Two Saturdays ago, Nebraska played a self-described “disgraceful” game against Illinois on the defensive side of the ball. An offense that came in averaging 17 points a game and 5.6 yards a play scored 41 points and averaged 6.4 a play.
“We certainly didn’t play well two weeks ago on that side of the ball, but every other game this year I’ve been really happy with how they battled, how physical they played,” head coach Scott Frost said of his defense Monday morning.
That group is playing with a little bit of confidence right now. They’ve been excellent in the red zone. And after a sleep-walk kind of performance against the Illini, the Blackshirts were once again stout against Iowa.
Despite a 26-20 loss to the Hawkeyes, Nebraska held its rival under its scoring average, under its yards-per-play average, and well under its yards-per-run average. The 2.9 yards per carry was a season-low for Iowa. The 3.1 yards per carry adjusted for sacks was the best mark the Blackshirts have posted all season. On 30 carries, tailback Tyler Goodson got just 3.7 yards a run.
“With Iowa, it’s ‘pound it’ the whole game,” said corner Cam Taylor-Britt. “You have to play with a different mindset. … I’d say Iowa is that gritty, down and dirty team. You have to flip the switch on that. We have to get in there and stop the run.”
Added inside linebacker Will Honas: “That was our plan coming into the game. We saw what they were saying that they needed to run the ball to win and be more physical than us. I feel like we took it to them and stopped the run pretty well.”
Iowa came out somewhat inverted in terms of what most expected to see from the Hawkeye offense. It threw to set up the run. Offensive coordinator Brian Ferentz dialed up throws on the first three plays from scrimmage and on 11 of 18 first-quarter plays.
“There’s been a couple of big plays a game that we gotta get ironed out and fixed, when we miss a gap or miss one little assignment,” Frost said. “But overall, we’re tackling a lot better. I think we’re playing more physical at the line of scrimmage. We can certainly help the defense out by fixing special teams and field position for them.”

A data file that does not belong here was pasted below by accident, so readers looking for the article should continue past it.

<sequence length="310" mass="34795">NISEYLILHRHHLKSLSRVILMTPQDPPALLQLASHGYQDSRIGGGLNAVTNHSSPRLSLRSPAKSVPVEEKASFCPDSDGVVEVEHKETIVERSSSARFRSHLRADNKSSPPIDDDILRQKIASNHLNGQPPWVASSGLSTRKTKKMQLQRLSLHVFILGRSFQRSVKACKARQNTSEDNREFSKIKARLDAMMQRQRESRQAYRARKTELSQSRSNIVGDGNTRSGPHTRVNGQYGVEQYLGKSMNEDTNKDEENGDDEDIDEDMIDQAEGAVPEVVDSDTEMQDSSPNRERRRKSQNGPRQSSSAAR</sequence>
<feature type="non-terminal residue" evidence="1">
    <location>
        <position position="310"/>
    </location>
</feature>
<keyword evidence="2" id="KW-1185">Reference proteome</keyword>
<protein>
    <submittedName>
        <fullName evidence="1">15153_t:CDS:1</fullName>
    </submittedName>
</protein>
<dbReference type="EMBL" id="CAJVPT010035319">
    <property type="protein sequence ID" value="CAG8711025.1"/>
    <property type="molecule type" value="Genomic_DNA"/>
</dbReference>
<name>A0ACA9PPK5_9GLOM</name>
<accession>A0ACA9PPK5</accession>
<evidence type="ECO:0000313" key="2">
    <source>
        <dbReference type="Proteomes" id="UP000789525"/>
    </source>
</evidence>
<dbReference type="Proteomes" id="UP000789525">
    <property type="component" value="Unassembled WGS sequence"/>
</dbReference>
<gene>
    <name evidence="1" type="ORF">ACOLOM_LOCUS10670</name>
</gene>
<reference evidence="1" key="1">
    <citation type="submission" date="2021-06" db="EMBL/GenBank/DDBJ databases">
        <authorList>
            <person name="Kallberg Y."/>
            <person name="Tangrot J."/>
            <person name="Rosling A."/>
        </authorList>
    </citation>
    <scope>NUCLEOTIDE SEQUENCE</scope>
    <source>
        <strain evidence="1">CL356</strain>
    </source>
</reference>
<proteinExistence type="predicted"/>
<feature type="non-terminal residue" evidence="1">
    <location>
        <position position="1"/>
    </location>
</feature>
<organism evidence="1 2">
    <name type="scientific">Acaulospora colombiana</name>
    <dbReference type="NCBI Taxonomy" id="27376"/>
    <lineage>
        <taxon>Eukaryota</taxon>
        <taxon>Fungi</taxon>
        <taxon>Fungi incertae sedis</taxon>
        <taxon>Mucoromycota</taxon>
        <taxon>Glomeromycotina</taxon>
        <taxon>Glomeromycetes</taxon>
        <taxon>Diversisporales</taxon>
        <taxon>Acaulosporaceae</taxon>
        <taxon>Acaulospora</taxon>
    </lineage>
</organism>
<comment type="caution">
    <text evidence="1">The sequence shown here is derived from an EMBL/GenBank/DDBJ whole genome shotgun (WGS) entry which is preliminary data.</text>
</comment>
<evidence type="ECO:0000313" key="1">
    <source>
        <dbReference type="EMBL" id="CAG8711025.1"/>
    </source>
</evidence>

That much is true.
You heard it from Honas, too.
“At the end of the day that wasn’t enough,” he said of their performance. “It’s really got to come down to we’ve got to find a way to force a turnover, we’ve got to find a way to win on special teams because no matter how well you play on defense you have to be good in all three phases off the game.”
Iowa’s 13 drives, on average, began at the Iowa 38. That was 10 yards better than the Huskers’ starting field position. (Random aside: the Huskers are 1-0 when winning that stat and 0-4 when losing it.) Five punts only averaged 37 yards a boot and two were returned for 8 and 31 yards.
Complementary football continues to evade Nebraska.
A three-and-out forced by the defense in the fourth quarter was erased with a muffed catch on the ensuing punt, putting the defense right back on the field.
In total this season, the Husker defense has gotten seven three-and-outs, four interceptions (one of which set the offense up 3 yards from the end zone), two fumble recoveries, and a pair of turnovers on downs to end the Penn State game.
The offense has produced a total of three touchdowns off of those takeaways or quick changes, and yes, that includes the one-play, 3-yard score set up by a Myles Farmer interception against Northwestern. That was Nebraska’s only touchdown of the day.
“We can certainly help the defense out,” Frost said.
While they haven’t done much of that to this point, as long as the other side of the ball isn’t seeing 91 plays a game (Penn State), they seem to be good with being on the field.
“I feel like the defense as a whole, we’re ready and anxious to get back on the field,” Taylor-Britt said. “Even when the offense goes three-and-out, we go down the sideline and we say, ‘We got you offense, we’re ready to go get you the ball back so you can go and score.’ We also tell them if they don’t score we’re gonna go score. It’s like a competition, but we just try to let the offense know that we’ve got them and we’re gonna handle our business.”
Confidence isn’t the right word right now, because the Huskers are still coming up on the wrong side of results, but there was, to some degree, a certain desire to atone for the Illinois game in the way NU approached the Iowa game defensively.
“The way we played was unacceptable to our standard, and we knew we needed to come in and stop the run,” Honas said. “Iowa has a good zone, downhill running team. It was big for us to come back and get some momentum for the rest of the season and try to really get our feet down and play well.
“I think every time you step on the field what you put on tape is who you are. It’s got to be a pride thing. Our record isn’t great but you never want to put something on tape that you aren’t proud of and every play the eye in the sky never lies. So every play you’ve got to bring it.”
Nebraska hopes to carry that same defensive mentality over to Purdue. Vegas views the game as a toss-up (Purdue is favored by just one point). The optimist’s approach is to look at the Boilermakers’ recent performances against Rutgers (a loss, 37 points allowed) and Minnesota (a loss, 34 points allowed) and think that Nebraska’s offense can find a way to get on track.
The Boilermaker offense has been idling right in that 20-30-point range all season, and they’ll present a much different look than Iowa. Safety Deontai Williams said the group is playing for pride at this point.
“I don’t think I’m going to have a problem with this team keeping them engaged,” Frost said. “This team’s hungry. This team approached last week really well, approached today really well. These guys want to get this right and they’re going to give us everything they have to get it right.”